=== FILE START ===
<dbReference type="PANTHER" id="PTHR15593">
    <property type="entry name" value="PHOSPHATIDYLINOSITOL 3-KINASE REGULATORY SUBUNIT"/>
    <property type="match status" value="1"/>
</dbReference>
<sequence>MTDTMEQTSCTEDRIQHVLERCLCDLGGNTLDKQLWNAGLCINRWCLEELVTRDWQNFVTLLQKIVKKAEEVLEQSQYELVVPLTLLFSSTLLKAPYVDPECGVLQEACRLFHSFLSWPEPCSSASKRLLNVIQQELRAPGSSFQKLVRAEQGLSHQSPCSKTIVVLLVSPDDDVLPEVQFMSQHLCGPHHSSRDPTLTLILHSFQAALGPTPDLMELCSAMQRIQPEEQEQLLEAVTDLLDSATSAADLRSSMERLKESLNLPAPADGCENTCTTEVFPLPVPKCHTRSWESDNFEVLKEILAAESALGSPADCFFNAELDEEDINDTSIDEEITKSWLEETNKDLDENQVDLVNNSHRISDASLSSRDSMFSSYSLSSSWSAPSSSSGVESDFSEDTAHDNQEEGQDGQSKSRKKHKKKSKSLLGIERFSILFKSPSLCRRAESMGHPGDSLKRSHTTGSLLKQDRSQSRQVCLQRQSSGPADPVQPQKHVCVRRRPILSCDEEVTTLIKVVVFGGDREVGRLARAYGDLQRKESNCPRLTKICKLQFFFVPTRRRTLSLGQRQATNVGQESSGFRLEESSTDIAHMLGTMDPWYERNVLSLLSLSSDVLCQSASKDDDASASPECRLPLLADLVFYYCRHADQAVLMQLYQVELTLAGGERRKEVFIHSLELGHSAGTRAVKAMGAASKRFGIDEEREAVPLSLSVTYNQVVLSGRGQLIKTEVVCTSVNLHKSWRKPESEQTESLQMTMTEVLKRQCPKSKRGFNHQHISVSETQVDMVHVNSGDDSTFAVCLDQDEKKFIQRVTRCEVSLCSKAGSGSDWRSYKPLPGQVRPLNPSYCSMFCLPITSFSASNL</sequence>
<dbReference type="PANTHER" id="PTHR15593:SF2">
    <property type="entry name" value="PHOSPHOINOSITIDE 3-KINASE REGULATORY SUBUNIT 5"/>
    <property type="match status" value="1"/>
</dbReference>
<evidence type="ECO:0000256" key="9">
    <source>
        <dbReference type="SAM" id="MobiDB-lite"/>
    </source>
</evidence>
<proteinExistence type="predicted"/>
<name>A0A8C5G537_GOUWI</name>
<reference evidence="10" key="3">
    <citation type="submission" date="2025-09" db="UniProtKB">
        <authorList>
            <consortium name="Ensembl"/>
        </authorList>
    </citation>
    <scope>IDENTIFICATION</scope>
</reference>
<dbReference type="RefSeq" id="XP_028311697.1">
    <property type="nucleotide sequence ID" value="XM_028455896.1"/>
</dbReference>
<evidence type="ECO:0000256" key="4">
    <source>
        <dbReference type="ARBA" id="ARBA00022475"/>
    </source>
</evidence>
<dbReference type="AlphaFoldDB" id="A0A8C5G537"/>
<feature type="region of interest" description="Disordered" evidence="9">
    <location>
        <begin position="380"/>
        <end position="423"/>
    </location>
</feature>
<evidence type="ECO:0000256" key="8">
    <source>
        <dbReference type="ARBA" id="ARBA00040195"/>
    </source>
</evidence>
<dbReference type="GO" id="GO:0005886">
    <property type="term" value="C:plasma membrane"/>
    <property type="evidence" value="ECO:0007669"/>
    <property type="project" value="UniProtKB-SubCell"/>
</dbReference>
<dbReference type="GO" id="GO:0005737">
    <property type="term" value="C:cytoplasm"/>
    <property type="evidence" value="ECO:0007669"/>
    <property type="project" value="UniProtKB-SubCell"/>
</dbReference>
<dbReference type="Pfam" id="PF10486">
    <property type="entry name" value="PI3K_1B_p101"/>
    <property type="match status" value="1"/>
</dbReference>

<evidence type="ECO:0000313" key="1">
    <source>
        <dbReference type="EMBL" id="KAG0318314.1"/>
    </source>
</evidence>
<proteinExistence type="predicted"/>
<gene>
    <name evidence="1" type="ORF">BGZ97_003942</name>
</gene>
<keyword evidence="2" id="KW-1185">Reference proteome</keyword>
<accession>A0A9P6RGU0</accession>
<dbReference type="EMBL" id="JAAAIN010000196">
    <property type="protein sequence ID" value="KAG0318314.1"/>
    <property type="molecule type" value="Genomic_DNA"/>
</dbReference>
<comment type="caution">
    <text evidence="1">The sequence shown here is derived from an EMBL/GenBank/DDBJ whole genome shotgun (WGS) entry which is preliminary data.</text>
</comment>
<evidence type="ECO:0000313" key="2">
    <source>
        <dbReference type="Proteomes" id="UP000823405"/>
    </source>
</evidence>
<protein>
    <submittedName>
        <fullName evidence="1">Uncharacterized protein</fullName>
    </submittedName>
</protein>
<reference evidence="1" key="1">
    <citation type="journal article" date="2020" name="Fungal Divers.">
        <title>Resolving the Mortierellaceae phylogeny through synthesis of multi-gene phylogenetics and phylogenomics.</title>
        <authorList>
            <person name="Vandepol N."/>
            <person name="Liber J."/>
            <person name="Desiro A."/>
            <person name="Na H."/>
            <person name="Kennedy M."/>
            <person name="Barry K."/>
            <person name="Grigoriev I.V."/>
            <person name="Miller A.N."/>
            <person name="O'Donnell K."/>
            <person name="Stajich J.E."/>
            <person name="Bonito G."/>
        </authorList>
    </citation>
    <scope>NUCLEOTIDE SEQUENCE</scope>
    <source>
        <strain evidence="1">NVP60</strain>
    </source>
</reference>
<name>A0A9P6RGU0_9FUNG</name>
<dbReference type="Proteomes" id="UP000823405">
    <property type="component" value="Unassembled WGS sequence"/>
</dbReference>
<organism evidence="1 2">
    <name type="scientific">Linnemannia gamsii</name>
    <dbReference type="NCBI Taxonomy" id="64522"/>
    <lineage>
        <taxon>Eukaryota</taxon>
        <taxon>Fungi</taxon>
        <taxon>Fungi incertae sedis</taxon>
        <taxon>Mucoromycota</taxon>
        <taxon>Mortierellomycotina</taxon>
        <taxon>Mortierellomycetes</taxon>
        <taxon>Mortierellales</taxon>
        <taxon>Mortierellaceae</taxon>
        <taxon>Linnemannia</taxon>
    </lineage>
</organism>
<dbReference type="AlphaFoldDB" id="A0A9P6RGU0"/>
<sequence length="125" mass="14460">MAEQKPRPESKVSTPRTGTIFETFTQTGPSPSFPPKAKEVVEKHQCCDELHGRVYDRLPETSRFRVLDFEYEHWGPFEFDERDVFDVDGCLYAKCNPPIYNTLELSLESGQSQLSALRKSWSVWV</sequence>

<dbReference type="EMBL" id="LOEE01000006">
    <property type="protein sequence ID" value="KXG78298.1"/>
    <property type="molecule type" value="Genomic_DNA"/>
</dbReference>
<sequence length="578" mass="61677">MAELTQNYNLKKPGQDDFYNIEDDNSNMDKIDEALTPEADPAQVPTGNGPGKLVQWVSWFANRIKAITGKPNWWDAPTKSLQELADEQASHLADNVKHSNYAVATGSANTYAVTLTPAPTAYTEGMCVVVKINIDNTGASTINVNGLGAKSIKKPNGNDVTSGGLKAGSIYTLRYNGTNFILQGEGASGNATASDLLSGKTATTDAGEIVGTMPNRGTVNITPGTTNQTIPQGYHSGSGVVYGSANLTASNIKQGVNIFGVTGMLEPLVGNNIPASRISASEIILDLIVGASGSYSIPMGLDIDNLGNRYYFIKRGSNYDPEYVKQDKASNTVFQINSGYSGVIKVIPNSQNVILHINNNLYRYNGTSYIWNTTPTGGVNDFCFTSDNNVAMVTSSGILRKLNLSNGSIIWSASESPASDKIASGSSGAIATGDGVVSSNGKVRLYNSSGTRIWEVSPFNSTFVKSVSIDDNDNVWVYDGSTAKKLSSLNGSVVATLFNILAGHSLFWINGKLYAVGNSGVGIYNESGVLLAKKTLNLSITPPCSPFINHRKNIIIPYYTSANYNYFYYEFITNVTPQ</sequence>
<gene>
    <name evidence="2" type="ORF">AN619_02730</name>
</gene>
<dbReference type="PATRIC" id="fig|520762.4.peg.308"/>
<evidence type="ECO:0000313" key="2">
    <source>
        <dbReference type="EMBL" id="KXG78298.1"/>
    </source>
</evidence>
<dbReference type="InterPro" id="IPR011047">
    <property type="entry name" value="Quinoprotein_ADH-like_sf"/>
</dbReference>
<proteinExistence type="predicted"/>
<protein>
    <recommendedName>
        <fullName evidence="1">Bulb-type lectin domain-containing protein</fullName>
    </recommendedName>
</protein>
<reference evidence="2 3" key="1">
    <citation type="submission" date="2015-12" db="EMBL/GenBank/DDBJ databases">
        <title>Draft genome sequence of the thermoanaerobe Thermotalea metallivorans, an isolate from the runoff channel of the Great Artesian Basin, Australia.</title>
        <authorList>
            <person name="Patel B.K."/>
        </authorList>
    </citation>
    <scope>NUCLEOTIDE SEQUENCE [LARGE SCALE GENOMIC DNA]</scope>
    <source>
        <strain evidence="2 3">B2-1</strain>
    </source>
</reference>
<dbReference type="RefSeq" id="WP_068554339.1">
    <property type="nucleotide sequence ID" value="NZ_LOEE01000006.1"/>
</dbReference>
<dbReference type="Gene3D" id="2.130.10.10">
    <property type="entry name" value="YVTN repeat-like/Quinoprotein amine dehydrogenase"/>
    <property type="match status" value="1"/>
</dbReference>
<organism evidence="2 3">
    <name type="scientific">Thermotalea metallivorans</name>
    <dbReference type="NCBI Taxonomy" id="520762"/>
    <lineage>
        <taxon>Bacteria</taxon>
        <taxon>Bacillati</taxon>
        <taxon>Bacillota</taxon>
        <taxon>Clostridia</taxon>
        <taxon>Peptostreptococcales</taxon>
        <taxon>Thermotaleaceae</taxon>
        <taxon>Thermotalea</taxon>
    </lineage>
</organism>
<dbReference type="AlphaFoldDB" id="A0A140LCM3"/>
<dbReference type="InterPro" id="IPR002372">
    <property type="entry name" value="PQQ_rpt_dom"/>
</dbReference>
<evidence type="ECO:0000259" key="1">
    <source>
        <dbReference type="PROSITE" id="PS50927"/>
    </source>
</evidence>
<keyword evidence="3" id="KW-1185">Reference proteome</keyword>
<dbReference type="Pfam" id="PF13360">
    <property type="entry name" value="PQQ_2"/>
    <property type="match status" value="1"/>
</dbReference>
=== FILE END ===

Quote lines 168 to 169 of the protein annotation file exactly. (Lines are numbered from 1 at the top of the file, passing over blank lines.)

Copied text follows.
<dbReference type="Gene3D" id="2.130.10.10">
    <property type="entry name" value="YVTN repeat-like/Quinoprotein amine dehydrogenase"/>